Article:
So, let’s start with this first example – a landscape. I made the photograph below last summer during a hiking trip to the Hoh Rain Forest in Olympic National Park in Washington state. For those who are not familiar with this area, Olympic National Park and its beautiful rain forests are one of the hidden treasures to explore in the US. It is a bonanza for hiking, camping, wildlife photography, and landscape photography. This photograph represents one of the more classic and beautiful sites within the Hoh. I chose this photograph because of the visual mood it evokes, the interesting lighting, and the challenging approach to exposure. This was actually my first visit to this park. During my research of this park, I had heard and read all the positive reviews from fellow hikers and photographers. I had seen the photographs in magazines and on the internet. But, even those accounts could not do justice to the striking beauty and pristine mood that I witnessed with my own eyes.

The day before I set forth on this modest hike, it had rained. During a break in the weather around mid-morning, I set foot on the trails. Aside from the annoying mosquitoes, I had never felt more at peace with nature. The mood was uplifting, the air was clean, and the sights mesmerizing. Trekking through this rain forest felt like I was in the midst of Middle Earth. Beautiful, yet surreal… During the late morning, sunlight was starting to break through, and as I came across this turn in the trail, I was stunned at the site of the shaggy moss-laden maple trees and surrounding ferns. I was so taken aback from this view that I stopped in my tracks, dropped all of my gear, and sat down to admire this beautiful site. Following a fresh rain, the contrasty backlighting made the greens *pop*!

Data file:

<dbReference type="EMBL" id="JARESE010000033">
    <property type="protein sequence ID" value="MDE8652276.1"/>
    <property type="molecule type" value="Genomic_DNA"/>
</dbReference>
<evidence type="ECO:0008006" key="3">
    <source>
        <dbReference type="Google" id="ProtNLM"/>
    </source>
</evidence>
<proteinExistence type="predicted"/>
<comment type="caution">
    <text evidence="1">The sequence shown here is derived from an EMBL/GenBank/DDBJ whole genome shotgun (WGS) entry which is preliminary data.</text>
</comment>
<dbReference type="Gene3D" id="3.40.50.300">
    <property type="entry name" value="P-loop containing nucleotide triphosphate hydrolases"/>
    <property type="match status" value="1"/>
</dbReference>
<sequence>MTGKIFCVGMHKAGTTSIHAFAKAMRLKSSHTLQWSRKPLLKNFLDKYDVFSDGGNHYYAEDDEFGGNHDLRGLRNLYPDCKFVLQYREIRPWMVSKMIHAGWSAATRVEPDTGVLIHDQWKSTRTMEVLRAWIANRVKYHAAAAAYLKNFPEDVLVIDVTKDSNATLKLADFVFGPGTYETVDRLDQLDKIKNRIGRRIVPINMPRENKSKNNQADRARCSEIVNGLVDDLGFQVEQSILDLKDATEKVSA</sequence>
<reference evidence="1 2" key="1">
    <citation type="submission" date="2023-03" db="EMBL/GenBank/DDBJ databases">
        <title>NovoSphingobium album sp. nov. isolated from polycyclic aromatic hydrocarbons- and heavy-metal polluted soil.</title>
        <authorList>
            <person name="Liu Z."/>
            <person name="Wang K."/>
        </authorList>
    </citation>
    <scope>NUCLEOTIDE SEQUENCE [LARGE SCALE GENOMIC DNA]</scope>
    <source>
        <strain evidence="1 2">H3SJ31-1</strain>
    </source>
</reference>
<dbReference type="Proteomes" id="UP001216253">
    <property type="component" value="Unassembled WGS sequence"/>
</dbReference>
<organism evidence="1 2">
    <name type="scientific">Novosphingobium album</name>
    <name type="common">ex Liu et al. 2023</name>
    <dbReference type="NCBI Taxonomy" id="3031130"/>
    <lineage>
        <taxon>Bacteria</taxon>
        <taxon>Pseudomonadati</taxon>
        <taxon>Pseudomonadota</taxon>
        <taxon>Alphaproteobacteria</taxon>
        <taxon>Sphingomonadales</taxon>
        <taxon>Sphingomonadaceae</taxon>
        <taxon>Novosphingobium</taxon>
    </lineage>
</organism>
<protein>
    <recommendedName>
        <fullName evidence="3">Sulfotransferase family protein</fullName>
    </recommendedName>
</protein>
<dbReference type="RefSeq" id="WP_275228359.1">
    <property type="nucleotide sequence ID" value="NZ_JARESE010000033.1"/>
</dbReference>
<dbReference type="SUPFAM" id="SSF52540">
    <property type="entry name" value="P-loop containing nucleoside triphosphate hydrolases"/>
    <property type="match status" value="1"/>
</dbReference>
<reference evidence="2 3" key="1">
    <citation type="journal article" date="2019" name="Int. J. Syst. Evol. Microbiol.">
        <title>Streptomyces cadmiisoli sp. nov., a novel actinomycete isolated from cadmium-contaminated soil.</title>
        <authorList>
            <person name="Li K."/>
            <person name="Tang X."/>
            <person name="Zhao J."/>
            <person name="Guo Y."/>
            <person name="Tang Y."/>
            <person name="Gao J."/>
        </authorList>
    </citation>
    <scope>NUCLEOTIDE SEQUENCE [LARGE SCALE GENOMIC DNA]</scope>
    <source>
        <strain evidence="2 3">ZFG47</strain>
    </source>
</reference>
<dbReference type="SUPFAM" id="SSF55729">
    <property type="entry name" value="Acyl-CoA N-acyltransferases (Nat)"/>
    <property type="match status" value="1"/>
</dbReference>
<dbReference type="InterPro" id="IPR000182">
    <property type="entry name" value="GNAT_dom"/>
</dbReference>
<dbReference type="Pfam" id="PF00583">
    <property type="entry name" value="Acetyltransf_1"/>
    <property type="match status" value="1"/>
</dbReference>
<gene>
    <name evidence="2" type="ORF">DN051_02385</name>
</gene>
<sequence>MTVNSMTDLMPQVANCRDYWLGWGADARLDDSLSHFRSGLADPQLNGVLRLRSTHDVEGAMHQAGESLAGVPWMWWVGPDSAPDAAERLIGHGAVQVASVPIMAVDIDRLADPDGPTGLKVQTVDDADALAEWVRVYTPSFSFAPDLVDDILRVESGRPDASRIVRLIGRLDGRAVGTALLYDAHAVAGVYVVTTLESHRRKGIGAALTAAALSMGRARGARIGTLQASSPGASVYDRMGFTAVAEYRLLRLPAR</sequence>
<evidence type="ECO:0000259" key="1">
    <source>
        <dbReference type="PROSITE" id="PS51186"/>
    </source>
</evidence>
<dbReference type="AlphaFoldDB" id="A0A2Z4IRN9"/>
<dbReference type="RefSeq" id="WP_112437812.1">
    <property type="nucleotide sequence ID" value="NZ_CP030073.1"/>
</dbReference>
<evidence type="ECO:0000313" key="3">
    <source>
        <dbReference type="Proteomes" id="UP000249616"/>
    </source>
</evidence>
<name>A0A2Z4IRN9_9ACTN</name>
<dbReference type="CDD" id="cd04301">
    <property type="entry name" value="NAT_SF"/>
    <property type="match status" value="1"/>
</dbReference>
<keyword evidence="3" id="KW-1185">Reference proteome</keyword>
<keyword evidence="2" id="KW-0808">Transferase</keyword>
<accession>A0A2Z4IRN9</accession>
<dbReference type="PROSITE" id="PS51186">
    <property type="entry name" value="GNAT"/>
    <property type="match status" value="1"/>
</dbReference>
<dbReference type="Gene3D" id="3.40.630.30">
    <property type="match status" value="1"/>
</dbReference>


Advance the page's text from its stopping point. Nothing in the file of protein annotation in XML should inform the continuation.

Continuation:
I had to work quickly, because the sun would soon create excessive (and uncontrollable) contrast. For this scene, I instinctively knew what film to capture the essence and physical attributes at play: Fujichrome Velvia 50. Also known as transparency film or color reversal film, Velvia 50 has been a legendary selection for landscape photographers for over 25 years. This slide film is a joy to use because it can create vivid, contrasty, saturated, sharp, and highly 3-dimensional images. The weaknesses of this film are that the exposure latitude and dynamic range are narrow compared to print film, which make it technically challenging to manipulate with difficult lighting. Yet, when the photographer is in command and control of the light and his/her technique, Velvia 50 delivers the goods.

My other tool choices for this shot were my medium format camera, the Mamiya 7 II and a wide angle lens, the Mamiya 43mm f/4.5 L. In the 6 x 7 cm format, the 43mm focal length provides an angle of view that is similar to that seen with a 21mm lens in the 35mm format. Due to its light weight, relatively small size, few bells and whistles, and superb image quality, this camera has become my “go-to” camera for hiking over the years. This system is so good that it even rivals the quality of 4 x 5” film. It has never let me down.